Becoming a Welcoming Friend
Learn more about becoming a Welcoming Friend to newcomers in your meeting
A Welcoming Friend is someone from a meeting who spends time getting to know newcomers, introducing newcomers to others in the meeting, and offering support, resources, and spiritual nurture as the newcomer explores Quaker worship, faith, and practices.
There are several key components in the process of deepening the spiritual life of our meetings. One is being intentional about responding to the needs of newcomers with grace. Another includes welcoming, guiding and supporting newcomers through the process of learning about Quaker faith and practice. In addition, it is important to offer opportunities for building meaningful connections within the meeting. Welcoming meetings are those that invite newcomers to learn about Quaker faith, processes and worship AND also to build connections and relationships with Friends in the meeting.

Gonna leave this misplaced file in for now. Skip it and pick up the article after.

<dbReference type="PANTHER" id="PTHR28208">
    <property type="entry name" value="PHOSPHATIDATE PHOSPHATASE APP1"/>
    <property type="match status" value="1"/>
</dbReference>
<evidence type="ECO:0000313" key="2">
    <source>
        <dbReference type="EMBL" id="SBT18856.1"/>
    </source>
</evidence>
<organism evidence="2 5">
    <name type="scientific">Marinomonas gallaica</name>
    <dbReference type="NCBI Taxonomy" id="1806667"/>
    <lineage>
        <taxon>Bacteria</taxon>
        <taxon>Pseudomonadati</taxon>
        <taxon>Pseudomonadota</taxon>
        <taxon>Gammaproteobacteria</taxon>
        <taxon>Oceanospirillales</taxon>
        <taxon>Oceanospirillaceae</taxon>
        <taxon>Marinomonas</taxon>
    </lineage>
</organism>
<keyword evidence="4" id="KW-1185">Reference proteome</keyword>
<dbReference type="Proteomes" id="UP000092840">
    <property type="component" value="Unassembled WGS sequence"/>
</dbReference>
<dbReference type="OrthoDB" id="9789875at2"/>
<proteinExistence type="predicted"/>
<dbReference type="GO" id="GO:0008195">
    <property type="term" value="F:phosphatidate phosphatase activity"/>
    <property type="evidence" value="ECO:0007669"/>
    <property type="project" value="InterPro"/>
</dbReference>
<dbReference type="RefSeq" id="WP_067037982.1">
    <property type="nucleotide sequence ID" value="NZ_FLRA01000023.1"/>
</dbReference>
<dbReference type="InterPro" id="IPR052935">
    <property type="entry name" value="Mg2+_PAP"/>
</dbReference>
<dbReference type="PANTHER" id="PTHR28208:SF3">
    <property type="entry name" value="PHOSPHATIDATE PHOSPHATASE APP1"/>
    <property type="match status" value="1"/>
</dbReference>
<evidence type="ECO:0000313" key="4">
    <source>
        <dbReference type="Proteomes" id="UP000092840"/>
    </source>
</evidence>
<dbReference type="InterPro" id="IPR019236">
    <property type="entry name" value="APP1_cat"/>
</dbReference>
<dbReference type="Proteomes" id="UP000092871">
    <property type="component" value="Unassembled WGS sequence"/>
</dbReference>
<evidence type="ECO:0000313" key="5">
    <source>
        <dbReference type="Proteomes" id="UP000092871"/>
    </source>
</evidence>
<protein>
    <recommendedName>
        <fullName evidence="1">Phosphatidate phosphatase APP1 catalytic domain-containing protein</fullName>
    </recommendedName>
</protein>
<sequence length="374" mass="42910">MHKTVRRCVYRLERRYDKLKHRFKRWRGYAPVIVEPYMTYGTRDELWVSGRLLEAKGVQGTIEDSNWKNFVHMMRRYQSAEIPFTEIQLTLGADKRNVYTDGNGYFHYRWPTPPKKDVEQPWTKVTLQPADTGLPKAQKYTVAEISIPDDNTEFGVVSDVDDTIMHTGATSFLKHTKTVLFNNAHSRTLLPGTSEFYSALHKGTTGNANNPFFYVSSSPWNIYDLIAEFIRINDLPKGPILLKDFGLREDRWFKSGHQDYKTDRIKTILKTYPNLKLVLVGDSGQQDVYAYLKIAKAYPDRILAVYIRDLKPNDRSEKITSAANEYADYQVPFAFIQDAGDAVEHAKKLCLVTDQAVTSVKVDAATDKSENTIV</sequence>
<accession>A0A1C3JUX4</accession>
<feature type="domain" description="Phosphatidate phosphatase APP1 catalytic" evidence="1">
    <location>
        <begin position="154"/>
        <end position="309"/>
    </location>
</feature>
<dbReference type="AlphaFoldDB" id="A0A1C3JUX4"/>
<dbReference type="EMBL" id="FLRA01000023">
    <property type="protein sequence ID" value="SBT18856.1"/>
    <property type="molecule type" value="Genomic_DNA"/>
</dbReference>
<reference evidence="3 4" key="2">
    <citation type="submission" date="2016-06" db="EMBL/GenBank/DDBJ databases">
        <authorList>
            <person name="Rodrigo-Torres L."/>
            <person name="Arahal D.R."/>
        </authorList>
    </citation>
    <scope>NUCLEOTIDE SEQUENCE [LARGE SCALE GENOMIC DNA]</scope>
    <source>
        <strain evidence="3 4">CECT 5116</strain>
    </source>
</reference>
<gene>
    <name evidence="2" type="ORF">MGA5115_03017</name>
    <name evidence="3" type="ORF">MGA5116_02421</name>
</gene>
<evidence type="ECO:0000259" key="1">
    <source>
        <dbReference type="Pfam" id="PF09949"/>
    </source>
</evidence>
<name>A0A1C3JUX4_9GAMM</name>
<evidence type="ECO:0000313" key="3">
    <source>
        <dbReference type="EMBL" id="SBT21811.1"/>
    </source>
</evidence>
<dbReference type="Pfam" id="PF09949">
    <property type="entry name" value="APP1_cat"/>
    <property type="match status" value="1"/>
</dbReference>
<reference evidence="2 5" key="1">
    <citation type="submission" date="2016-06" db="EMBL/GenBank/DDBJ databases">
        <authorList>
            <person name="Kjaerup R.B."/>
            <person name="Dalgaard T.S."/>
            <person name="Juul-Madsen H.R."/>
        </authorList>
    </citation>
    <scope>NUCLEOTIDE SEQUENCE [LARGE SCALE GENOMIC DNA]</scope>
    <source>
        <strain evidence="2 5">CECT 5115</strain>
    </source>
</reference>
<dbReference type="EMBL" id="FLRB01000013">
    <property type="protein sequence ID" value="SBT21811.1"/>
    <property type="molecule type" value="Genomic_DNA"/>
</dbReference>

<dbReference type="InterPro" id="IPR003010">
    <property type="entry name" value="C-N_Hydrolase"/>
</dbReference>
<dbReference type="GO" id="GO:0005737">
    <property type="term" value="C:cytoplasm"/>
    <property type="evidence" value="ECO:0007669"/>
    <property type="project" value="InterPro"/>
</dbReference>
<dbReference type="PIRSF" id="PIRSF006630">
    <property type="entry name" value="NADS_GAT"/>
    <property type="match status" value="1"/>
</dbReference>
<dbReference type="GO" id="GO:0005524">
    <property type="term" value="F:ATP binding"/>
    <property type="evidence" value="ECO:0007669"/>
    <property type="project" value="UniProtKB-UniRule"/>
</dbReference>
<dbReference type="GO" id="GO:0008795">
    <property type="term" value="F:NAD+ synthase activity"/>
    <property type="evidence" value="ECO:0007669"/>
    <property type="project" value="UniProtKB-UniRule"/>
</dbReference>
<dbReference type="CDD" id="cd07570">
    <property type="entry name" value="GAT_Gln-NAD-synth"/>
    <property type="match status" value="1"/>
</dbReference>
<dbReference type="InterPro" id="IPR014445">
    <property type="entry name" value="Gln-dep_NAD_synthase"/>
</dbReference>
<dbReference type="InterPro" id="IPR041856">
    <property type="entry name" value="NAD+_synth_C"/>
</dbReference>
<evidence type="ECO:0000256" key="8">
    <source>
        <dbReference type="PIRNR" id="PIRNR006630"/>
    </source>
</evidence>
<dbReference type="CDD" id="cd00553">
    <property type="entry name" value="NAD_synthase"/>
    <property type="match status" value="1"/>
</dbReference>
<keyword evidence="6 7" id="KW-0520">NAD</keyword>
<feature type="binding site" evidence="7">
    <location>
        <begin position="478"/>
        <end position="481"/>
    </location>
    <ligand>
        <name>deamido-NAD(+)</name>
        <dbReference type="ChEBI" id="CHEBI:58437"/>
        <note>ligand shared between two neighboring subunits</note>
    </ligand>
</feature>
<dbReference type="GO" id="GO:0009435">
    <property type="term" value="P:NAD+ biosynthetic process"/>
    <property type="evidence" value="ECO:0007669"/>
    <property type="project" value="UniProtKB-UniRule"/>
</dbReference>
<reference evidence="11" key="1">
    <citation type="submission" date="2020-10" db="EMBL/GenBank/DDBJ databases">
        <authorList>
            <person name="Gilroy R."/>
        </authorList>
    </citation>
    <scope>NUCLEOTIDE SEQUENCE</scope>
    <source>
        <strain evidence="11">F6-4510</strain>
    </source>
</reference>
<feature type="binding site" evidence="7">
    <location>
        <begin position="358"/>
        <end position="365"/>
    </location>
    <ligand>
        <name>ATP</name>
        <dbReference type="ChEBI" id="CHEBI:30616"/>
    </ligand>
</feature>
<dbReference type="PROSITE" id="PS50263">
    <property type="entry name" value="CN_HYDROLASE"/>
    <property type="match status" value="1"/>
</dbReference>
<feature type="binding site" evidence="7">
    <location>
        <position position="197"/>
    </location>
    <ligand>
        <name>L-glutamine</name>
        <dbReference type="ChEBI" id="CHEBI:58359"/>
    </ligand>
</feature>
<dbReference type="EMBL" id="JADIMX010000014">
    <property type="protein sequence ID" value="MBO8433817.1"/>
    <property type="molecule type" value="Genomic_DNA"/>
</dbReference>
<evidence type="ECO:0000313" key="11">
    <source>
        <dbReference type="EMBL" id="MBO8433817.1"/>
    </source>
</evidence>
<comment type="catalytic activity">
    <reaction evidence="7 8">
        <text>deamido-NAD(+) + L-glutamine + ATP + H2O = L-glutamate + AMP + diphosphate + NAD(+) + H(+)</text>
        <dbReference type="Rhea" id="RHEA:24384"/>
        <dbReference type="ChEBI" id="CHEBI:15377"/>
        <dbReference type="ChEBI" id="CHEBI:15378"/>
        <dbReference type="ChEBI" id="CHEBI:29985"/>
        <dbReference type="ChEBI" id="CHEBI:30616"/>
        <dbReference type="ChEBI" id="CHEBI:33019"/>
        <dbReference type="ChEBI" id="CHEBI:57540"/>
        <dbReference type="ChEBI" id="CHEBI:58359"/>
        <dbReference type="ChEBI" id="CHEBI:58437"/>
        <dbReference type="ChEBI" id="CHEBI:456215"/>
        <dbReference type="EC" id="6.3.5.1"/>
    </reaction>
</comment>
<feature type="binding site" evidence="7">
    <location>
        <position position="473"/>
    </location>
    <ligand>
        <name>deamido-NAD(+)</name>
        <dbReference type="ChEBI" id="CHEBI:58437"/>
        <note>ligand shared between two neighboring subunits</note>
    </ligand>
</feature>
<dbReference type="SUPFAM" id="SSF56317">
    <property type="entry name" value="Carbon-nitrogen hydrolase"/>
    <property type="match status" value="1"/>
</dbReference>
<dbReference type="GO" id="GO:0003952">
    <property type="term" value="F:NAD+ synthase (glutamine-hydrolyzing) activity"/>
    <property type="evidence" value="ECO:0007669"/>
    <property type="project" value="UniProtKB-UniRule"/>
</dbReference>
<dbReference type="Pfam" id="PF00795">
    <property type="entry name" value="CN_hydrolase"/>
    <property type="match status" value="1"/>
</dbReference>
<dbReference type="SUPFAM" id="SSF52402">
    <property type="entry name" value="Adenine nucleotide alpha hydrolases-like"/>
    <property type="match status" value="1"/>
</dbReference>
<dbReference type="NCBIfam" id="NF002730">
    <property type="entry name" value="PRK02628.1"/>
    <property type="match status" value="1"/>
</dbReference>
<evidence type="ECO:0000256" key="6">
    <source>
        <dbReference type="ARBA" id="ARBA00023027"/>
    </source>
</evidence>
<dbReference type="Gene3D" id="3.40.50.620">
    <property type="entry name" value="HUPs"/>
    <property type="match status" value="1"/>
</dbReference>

Many welcoming practices in meetings rely on individual Friends to serve as this bridge between newcomers and the meeting community. The resources below are offered to support individuals stepping into this role of Welcoming Friend. You'll find information to share with newcomers, queries for your own reflection, opportunities to go deeper, and next steps to support your meeting in becoming a community welcoming to all.
Photo credit: CC Image courtesy of WaywardShinobi on Flickr
Welcoming Friends help newcomers learn how to encounter and go deeper into Quaker practice and faith and serve as a person of whom a newcomer might ask questions and from whom they might seek spiritual nurture.
Welcoming Friends serve as a gateway for newcomers into a Quaker community, offering spiritual hospitality, helping build relationships, and attending to the varying needs of newcomers.
Welcoming Friends are aware of and sensitive to issues of bias, racism, and other divisions that can be barriers to full participation in our meetings and our society.
Welcoming Friends support the meeting community in warmly and effectively engaging newcomers. For many newcomers, obtaining a working understanding of Quaker faith and practice requires immersion in a community that is spiritually grounded, open, and inviting.